Brazil’s Landless Workers Movement faces constant threat
The MST (Movimento dos Trabalhadores Sem Terra), translated as the Landless Workers Movement, is one of the world’s largest social movements. It operates on the principles of social justice, equality, democracy and the right to live on and work the land, a right MST believes is guaranteed by the constitution of Brazil.
Brazil’s economy is booming. In 2014 the Latin American giant will host the World Cup and in 2016 the Summer Olympic Games will take place in the iconic city of Rio de Janeiro. Yet despite strong economic growth, Brazil is still home to a shocking inequality, where the richest 1% has an equal income to the bottom 50%. In terms of property, 1% of the landowners own over half of the land, or according to MST’s own website, ‘just 3% of the population owns two-thirds of all arable lands’.
MST faces stiff and often violent opposition from landowners, illegal loggers, as well as corrupt officials and police.
Less than two weeks ago, 3 rural activists were shot dead in Brazil’s Minas Gerais state, possibly due to a land dispute with the owners of a large sugar mill.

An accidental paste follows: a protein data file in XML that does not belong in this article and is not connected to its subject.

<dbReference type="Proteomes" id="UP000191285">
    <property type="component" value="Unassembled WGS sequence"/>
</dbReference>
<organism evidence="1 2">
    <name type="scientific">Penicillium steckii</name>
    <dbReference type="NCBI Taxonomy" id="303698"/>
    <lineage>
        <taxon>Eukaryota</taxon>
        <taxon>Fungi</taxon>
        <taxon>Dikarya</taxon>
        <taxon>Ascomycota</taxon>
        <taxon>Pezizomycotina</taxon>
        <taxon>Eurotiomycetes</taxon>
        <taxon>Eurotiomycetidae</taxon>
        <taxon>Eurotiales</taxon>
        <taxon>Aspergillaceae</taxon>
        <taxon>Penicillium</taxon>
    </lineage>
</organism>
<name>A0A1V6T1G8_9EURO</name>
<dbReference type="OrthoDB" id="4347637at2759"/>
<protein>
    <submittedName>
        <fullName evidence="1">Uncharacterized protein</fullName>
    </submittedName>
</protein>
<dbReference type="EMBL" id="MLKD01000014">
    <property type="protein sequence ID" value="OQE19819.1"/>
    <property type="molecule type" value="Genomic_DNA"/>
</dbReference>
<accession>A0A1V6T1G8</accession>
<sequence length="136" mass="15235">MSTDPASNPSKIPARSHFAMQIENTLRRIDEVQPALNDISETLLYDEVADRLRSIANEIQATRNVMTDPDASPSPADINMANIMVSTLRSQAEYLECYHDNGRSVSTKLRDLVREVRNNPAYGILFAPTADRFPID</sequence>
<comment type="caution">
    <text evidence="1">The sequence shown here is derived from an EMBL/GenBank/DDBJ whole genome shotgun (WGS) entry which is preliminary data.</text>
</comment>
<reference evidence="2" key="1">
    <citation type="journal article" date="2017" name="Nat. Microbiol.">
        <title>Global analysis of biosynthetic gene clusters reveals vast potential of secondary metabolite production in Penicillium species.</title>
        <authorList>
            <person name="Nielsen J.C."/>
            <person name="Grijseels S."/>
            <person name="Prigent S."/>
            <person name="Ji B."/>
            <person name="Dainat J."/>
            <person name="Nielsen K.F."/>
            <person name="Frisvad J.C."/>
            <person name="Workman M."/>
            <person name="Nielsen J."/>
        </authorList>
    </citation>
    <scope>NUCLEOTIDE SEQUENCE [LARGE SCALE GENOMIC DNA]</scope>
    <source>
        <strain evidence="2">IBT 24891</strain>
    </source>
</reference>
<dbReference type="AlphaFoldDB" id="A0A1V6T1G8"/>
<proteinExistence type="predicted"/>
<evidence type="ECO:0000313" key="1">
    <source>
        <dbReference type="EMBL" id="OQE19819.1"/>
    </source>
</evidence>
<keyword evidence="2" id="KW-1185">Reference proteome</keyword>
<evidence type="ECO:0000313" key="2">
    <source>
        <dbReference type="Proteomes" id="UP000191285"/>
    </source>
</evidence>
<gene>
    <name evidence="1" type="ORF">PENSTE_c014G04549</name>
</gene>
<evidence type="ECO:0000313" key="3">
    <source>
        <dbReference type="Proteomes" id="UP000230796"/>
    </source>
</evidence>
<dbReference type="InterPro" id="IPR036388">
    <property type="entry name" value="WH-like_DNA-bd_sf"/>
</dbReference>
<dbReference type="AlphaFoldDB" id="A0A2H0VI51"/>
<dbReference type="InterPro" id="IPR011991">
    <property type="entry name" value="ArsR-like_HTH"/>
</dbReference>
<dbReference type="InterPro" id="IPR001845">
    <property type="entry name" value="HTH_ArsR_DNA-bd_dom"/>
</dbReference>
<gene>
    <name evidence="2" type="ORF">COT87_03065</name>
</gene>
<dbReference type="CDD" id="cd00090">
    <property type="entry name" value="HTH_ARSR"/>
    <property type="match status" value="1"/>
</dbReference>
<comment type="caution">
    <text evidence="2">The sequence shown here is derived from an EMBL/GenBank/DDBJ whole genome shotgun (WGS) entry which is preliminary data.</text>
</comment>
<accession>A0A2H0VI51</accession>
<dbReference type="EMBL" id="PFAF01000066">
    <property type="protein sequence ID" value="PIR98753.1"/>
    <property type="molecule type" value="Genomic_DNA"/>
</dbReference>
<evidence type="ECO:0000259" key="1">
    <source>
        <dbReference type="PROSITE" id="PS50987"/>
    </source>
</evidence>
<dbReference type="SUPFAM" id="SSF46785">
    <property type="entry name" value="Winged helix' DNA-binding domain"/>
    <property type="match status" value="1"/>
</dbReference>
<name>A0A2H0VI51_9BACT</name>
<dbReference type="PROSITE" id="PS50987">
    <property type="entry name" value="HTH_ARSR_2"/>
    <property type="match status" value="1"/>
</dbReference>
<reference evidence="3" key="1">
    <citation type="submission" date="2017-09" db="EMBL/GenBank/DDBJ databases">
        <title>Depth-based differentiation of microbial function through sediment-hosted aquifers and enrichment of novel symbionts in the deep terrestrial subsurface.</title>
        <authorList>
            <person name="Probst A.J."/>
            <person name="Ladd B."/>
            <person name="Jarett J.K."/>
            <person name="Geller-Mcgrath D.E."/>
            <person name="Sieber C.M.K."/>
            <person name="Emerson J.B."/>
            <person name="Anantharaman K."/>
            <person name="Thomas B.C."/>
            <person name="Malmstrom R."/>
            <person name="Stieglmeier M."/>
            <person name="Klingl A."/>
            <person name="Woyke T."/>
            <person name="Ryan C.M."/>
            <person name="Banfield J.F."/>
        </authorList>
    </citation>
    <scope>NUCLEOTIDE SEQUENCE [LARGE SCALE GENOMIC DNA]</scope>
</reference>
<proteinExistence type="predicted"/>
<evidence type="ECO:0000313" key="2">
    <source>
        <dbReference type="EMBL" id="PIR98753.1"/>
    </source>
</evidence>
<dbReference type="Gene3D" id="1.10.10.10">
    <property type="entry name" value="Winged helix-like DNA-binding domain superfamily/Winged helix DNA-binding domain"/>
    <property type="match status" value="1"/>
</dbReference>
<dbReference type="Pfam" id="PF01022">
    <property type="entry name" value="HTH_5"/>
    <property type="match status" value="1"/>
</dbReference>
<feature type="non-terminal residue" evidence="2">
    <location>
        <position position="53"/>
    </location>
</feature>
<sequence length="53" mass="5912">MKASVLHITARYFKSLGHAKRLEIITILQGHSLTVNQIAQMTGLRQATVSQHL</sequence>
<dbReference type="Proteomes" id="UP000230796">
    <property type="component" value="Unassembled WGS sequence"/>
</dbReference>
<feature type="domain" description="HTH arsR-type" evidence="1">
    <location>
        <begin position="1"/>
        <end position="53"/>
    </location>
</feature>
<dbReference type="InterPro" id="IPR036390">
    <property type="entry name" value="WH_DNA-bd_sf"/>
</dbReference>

Regardless as to who was responsible for this latest killing, the assassination of land activists is anything but uncommon.
From the Guardian:
The watchdog group Catholic Land Pastoral says more than 1,150 rural activists have been murdered in Brazil over the past 20 years. The killings are mostly carried out by gunmen hired by loggers, ranchers and farmers to silence protests over illegal logging and land rights, it says. Most of the killings happen in the Amazon region.
The government of Brazil has also demonstrated a disregard for and an inability to cope with both environmental and social injustices connected to the country’s land.
Instead of taking action to enforce the protection of these lands and the people living on them, the Government’s proposal is to instead reduce the settlement from its original 52000 hectares to 11000 hectares. Local government has proposed to clear the way for the loggers instead of enforcing forest protection and removing the loggers.
For more on this story see this article on the Greenpeace website and the following documentary by VBS’s Toxic: